Monday, August 24, 2015

A Plea for a Public Medievalism

Richard Utz recently published a short section of his May, 2015, Kalamazoo plenary in the Chronicle of Higher Education:

Medievalists, Don't be Snobs
We medievalists have had a pretty good run in academe. We were admitted in the final third of the 19th century after we proved that our subject was complex (read: science-like) enough to warrant professionalized study. European nations’ desire for origins, to use the title phrase in Allen J. Frantzen’s influential book, helped expand the field into the second half of the 20th century. Even in America, although her very existence was predicated on leaving "old" Europe behind, academic work on various medieval heritages thrived to the point where every humanities department boasted at least one medieval specialist.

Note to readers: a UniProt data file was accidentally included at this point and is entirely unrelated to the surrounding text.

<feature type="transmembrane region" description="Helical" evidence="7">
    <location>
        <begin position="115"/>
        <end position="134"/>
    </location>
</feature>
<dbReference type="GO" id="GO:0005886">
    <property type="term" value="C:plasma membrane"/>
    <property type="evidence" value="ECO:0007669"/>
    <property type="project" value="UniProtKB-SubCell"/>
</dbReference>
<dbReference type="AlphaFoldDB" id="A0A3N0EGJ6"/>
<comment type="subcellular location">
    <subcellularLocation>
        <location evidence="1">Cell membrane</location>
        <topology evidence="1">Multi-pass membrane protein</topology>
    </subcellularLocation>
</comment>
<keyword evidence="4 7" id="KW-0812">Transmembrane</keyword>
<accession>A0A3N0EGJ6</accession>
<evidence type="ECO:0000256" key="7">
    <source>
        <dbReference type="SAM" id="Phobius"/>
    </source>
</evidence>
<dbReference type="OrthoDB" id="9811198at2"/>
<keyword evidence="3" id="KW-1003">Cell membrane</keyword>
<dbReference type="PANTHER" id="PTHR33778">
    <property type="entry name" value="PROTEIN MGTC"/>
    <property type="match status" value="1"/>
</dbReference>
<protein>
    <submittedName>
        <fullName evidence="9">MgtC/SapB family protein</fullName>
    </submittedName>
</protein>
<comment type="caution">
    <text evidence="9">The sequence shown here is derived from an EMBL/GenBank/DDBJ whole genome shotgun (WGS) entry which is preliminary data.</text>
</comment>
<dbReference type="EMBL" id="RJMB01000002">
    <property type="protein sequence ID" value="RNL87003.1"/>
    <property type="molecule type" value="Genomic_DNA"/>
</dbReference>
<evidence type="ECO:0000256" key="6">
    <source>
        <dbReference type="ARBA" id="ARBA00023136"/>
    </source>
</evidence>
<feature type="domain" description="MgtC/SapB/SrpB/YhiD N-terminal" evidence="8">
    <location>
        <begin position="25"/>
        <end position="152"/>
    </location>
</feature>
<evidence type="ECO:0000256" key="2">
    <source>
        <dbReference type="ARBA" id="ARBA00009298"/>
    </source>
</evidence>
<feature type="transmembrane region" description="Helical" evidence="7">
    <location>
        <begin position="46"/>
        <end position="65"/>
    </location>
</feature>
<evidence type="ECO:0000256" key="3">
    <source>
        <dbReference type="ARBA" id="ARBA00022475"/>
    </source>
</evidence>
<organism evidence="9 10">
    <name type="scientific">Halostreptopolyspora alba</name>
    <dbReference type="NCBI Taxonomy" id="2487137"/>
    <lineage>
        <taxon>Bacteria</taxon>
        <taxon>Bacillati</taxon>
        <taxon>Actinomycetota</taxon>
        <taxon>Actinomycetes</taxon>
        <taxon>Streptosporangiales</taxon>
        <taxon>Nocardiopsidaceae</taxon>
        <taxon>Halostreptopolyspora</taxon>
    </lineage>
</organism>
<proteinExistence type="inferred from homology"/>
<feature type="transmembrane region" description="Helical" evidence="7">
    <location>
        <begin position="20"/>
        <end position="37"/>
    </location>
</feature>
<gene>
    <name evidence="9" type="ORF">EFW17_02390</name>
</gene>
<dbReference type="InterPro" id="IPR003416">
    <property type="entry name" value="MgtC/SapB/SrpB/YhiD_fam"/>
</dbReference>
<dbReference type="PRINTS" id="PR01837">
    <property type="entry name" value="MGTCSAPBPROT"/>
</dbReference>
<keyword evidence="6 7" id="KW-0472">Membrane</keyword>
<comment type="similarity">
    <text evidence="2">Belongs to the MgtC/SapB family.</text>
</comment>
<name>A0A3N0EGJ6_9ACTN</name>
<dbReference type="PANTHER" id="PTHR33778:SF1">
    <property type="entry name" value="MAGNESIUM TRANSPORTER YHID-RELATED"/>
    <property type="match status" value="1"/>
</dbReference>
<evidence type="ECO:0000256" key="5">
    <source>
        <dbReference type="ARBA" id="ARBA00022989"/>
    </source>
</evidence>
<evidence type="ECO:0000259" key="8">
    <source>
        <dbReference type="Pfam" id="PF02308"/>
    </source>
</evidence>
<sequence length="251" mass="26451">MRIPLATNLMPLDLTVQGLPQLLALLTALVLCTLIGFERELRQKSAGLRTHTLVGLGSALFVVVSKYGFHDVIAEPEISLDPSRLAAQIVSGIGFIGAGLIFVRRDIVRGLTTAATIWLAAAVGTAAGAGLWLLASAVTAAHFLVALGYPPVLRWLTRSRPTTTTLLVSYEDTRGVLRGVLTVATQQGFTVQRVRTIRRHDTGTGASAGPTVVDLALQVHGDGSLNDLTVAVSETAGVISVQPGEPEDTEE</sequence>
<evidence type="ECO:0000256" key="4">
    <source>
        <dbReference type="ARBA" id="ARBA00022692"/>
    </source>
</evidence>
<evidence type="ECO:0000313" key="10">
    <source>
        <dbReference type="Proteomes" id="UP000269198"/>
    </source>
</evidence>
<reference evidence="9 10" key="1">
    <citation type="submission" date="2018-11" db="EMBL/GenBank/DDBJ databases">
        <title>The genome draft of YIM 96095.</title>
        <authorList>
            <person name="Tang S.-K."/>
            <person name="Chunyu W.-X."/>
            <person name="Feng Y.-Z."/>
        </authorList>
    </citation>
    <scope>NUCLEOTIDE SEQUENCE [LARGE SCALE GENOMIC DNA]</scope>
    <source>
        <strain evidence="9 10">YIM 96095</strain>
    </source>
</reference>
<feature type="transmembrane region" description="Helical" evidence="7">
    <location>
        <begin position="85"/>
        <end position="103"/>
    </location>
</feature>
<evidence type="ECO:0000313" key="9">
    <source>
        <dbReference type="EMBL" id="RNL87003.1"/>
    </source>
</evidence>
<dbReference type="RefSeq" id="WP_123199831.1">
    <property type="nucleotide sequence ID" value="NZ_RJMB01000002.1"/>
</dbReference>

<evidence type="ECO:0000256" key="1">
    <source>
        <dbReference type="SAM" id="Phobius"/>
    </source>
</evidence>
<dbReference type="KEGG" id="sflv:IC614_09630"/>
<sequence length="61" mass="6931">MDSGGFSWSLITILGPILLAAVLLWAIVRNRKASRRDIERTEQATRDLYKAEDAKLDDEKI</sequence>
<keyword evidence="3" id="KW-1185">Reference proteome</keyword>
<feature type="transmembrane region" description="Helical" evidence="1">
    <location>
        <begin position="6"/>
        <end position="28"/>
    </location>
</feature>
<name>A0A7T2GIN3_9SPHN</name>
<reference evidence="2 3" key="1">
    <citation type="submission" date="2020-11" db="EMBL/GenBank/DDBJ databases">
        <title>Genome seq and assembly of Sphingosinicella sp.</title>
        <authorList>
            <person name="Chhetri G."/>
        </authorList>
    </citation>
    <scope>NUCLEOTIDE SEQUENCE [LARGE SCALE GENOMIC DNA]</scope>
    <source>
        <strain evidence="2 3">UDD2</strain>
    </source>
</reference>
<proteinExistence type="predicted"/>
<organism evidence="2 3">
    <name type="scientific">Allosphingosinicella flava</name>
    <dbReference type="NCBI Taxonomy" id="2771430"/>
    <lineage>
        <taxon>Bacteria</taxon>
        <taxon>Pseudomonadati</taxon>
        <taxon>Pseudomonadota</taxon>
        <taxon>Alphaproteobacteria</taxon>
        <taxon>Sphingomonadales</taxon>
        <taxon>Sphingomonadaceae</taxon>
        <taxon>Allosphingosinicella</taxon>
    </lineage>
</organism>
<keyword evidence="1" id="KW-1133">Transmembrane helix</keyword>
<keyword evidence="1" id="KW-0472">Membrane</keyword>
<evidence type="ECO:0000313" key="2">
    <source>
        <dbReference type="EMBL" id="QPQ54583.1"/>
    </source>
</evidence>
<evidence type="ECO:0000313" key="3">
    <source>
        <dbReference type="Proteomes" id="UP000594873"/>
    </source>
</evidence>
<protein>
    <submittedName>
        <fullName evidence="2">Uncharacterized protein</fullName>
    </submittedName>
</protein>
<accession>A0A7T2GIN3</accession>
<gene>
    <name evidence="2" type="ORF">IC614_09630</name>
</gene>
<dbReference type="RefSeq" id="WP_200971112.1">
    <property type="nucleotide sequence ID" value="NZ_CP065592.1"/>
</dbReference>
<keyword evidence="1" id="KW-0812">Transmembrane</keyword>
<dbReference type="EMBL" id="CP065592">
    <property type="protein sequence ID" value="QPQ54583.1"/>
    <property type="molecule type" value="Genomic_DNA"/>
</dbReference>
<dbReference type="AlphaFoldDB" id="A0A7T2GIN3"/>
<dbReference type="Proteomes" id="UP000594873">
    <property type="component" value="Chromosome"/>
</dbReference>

However, there is now a manifest discrepancy between the large number of students who request that we address their love of Harry Potter, Lord of the Rings, Game of Thrones, and medieval-themed video and computer games on the one hand, and the decreasing number of medievalists hired to replace retiring colleagues on the other. READ THE FULL TEXT HERE

Tuesday, August 4, 2015

Utz reviews Oexle, Die Gegenwart des Mittelalters

Otto Gerhard Oexle, Die Gegenwart des Mittelalters, Berlin: Akademie Verlag, 2015, at Medievally Speaking, reviewed by yours truly:

This delightful cahier of 45 pages, published under the auspices of the Berlin-Brandenburgische Akademie der Wissenschaften, offers a revised version of a paper Otto Gerhard Oexle originally presented at the Academy's Mittelalterzentrum in 2012. To speak about the "Presence" or "Contemporaneity" of the Middle Ages, Oexle addresses three general areas:

1) An immediate presence visible in remains and monuments: Oexle quickly summarizes what we know about the fascination we moderns have with historical objects and buildings, and he likens the immediacy ("Unmittelbarkeit") of the pleasure experienced by lay visitors with that experienced by professional historians…. READ FULL REVIEW HERE